In its publication around the 70’s, Slum as a Way of Life must have been groundbreaking because it was an extensive examination of the lives of people inside a concentrated slum area in Manila. The author F. Landa Jocano not only strived to challenge the way of thinking of the people then, but he also painted readers a most harrowing, poignant and diverse picture of what it truly means to be poor and what is not, and perhaps there have been changes that tipped the scale after its publication. Consider the timeline. The country and its citizens were more adept to learn and discover new explanations on how the world and environments work around them. The book certainly makes an interesting and insightful read because the perspectives are fresh and the readers then are more open to the experience. Consider the time students of my age or of this generation now live in. Young people are once again more comfortable about the situations they are born to, no matter how bad. Unconsciously, especially when they come from middle-class backgrounds, they see poverty not as an ailment but as an inevitable product of the modernization. Young people could skim through the pages of this book and arrive to the brilliant inquiry of “And so what?” because it really doesn’t concern them personally if there are people suffering in poverty because the only thing that matters if that they are not one of those people. I suppose I had the same reaction initially, especially when the book began to specify the kind of culture and practices ‘those poor people’ partake in order to live and survive. So yes, thank God indeed that I was born into a capable middle-class family, that I’m studying at a prestigious university, that I have all the means to satiate my needs for food, clothing and shelter, that I can happily type away in this laptop in a well-lit, breezy room while a girl of my age is probably a whore. Thank God indeed. This is the kind of mindset that is fixed and innate among my generation. And it’s not as if we choose to be this horrible. We were automatically conditioned to feel less bad so we can adapt while the poor have learned through a process to feel less good so they can adapt to their situations.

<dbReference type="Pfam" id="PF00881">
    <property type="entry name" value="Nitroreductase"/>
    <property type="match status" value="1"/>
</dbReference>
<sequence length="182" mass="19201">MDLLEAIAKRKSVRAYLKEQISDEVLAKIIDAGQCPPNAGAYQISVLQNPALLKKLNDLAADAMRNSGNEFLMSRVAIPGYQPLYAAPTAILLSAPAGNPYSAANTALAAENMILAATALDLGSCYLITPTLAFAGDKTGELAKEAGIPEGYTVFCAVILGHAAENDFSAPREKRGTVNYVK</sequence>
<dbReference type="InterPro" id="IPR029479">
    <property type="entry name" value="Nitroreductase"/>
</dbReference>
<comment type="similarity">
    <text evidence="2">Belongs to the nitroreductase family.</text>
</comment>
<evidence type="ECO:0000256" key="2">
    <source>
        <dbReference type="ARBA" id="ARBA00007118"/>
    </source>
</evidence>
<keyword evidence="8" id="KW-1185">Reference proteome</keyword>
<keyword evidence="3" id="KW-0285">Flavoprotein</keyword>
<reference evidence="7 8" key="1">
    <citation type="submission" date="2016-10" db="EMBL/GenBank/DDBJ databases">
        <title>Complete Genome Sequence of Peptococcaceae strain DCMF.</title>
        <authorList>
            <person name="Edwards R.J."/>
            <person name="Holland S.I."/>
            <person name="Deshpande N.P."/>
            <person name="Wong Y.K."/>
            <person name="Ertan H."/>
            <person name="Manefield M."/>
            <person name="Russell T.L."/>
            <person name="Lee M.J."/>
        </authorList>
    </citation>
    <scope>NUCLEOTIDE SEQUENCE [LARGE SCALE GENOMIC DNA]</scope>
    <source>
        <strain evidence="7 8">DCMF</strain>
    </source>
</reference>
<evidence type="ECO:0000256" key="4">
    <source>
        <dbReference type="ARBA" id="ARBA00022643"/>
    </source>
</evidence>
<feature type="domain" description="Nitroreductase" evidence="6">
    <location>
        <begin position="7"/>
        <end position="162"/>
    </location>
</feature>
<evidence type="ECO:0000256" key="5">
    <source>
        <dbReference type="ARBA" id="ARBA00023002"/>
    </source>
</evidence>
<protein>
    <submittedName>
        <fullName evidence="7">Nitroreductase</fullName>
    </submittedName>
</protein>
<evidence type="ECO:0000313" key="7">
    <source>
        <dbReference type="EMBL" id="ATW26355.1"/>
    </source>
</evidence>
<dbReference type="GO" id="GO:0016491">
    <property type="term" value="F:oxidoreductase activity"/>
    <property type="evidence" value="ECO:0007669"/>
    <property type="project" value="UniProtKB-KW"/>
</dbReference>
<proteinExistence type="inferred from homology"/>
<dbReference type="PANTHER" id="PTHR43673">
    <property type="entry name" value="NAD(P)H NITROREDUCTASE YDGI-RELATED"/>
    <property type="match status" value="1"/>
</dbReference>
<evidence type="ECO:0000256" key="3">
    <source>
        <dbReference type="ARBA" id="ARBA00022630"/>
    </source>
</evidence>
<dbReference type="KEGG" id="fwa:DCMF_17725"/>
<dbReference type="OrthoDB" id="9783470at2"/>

The Philippines is a developing country—that is to say if I want to be sugar-coated about it. The fact is we are still a third-world country and the problems we have are, more often than not, lifestyles we subscribe to readily because it is most convenient. One of them is the culture of poverty. The American anthropologist Oscar Lewis defined it as, “People with a culture of poverty have very little sense of history. They are a marginal people who know only their own troubles, their own local conditions, their own neighborhood, their own way of life. Usually, they have neither the knowledge, the vision nor the ideology to see the similarities between their problems and those of others like themselves elsewhere in the world. In other words, they are not class conscious, although they are very sensitive indeed to status distinctions. When the poor become class conscious or members of trade union organizations, or when they adopt an internationalist outlook on the world they are, in my view, no longer part of the culture of poverty although they may still be desperately poor.”